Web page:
We all have priorities and stuff that matters to us. Getting kids to practice, volunteer opportunities, a side job, exercising, rewatching Band of Brothers every Labor Day weekend, or whatever. Occasionally, our priorities require more attention than was originally foreseen, and other responsibilities aren’t maintained. We recognize it, and all too often we excuse ourselves with any number of reasons that seem to make sense at the time. We settle for what we think is “good enough” when in reality, it’s not good at all.
When was the last time you were pretty confident about how you should approach a problem, but didn’t follow through with it? Maybe you even consulted an expert, but still did nothing?
I get it because I’m just like everyone else. I’ve noticed certain areas of my life slipping lately. I’ve reprioritized my life a bit, but there are still areas, important areas, that need way more attention than the meager amounts I’ve given it.
What am I personally grappling with right now?
I’ve ignored my investments for too long.
Surprised? Don’t be. It’s not uncommon for people in all sorts professions (blue and white collar) to focus their energy on work and other priorities to the detriment of the very area of their life that they help others with. That’s where I find myself. I haven’t been consistently following a piece of my own advice that I know is in my family’s best interest. This isn’t some kind of scandal or something to be ashamed of, it’s just life. Problems like the one I’m addressing are particularly sinister. At the moment, there isn’t a consequence to your lack of attention. Only later, perhaps too late, do the repercussions of your apathy become all too apparent and cause big issues.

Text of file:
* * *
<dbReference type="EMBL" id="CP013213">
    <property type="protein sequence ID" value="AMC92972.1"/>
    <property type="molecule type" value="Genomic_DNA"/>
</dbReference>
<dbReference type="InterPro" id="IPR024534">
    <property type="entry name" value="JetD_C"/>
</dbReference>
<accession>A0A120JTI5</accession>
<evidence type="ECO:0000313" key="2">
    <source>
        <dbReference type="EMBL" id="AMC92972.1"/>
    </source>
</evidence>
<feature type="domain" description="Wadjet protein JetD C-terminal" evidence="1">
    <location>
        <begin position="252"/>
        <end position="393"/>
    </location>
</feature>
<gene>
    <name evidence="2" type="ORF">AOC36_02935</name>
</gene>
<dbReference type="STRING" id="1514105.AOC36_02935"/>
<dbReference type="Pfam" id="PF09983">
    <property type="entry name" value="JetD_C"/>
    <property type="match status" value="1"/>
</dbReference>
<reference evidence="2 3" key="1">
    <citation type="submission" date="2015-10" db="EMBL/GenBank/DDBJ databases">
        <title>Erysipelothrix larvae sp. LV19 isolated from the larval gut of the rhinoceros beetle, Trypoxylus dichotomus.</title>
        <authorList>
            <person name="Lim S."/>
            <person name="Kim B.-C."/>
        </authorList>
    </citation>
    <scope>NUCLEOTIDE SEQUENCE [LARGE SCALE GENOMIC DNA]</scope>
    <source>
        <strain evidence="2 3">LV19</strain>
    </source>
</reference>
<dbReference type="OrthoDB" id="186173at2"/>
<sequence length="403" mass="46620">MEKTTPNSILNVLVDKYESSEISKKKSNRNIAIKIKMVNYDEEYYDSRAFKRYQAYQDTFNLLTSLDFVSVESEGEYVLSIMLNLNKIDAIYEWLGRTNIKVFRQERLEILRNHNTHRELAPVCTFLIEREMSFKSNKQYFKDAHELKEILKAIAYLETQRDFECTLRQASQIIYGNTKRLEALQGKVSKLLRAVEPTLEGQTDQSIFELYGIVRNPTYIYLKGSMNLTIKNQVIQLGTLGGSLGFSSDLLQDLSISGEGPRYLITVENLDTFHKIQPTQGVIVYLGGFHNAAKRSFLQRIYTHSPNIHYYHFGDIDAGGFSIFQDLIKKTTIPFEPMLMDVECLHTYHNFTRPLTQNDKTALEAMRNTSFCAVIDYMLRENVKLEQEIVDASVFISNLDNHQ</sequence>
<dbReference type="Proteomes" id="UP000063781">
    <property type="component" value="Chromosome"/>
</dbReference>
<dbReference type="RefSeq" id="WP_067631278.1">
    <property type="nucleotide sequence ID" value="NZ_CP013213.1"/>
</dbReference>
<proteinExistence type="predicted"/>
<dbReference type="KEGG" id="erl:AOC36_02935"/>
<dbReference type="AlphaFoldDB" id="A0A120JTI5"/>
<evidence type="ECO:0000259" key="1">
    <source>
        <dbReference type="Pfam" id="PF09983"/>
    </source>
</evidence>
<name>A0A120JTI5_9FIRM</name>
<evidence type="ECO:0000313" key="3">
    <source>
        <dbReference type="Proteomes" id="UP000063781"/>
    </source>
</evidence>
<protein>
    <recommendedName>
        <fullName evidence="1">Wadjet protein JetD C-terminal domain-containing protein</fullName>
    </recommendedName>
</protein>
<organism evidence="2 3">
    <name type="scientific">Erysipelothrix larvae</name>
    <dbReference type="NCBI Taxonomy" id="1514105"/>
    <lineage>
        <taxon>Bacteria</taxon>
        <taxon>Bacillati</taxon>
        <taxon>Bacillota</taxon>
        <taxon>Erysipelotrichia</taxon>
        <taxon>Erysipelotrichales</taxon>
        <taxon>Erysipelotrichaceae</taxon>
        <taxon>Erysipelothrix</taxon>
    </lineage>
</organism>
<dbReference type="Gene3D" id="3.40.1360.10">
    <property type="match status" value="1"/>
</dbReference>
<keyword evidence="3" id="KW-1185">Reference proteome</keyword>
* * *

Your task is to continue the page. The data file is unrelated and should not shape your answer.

But, as of today, I’m doing something about it. My wife and I are meeting with a financial advisor this afternoon to discuss a number of things, but primarily about managing our investments. We’ve finally admitted we can’t do it all (work, homeschool, kids practice, exercise, housework, volunteering, some semblance of a social life, and on and on…) and things need to change. We need help making sure we stay on track with our financial goals and that our investment strategy is aligned appropriately.
Some of you may be thinking, “If a CFP is asking for help with his finances, does everyone need help?” I would argue more yes than no, but meaningful help looks different for everyone. Maybe you need someone to hold you accountable on a budget? Maybe you need someone to walk you through the process of opening up a Roth IRA? Maybe you need help organizing your debt and creating a plan to get out from under that burden? There are all sorts of financial issues that you may be facing that don’t require a full blown financial advisor. Perhaps a friend can fill the role you need by telling them you need them to ask you certain questions to keep you on track? And, maybe they get access to your check register to see if your words are backed up by your actions? If you’re not comfortable asking a friend for help, services like Your Money Line (offered by your employer) and Hey Money (subscribed to individually) are created specifically for these situations. You work with a professional who has nothing to sell you and only your best interests in mind. The takeaway here is, find someone who can help you do what is best for you.
If you’re struggling to resolve an issue or find consistency in an area of your life, talk to someone about it. I know asking for help about personal matters can be fraught with anxiety. I promise you, though, you’ll be thankful you did and be better off for it.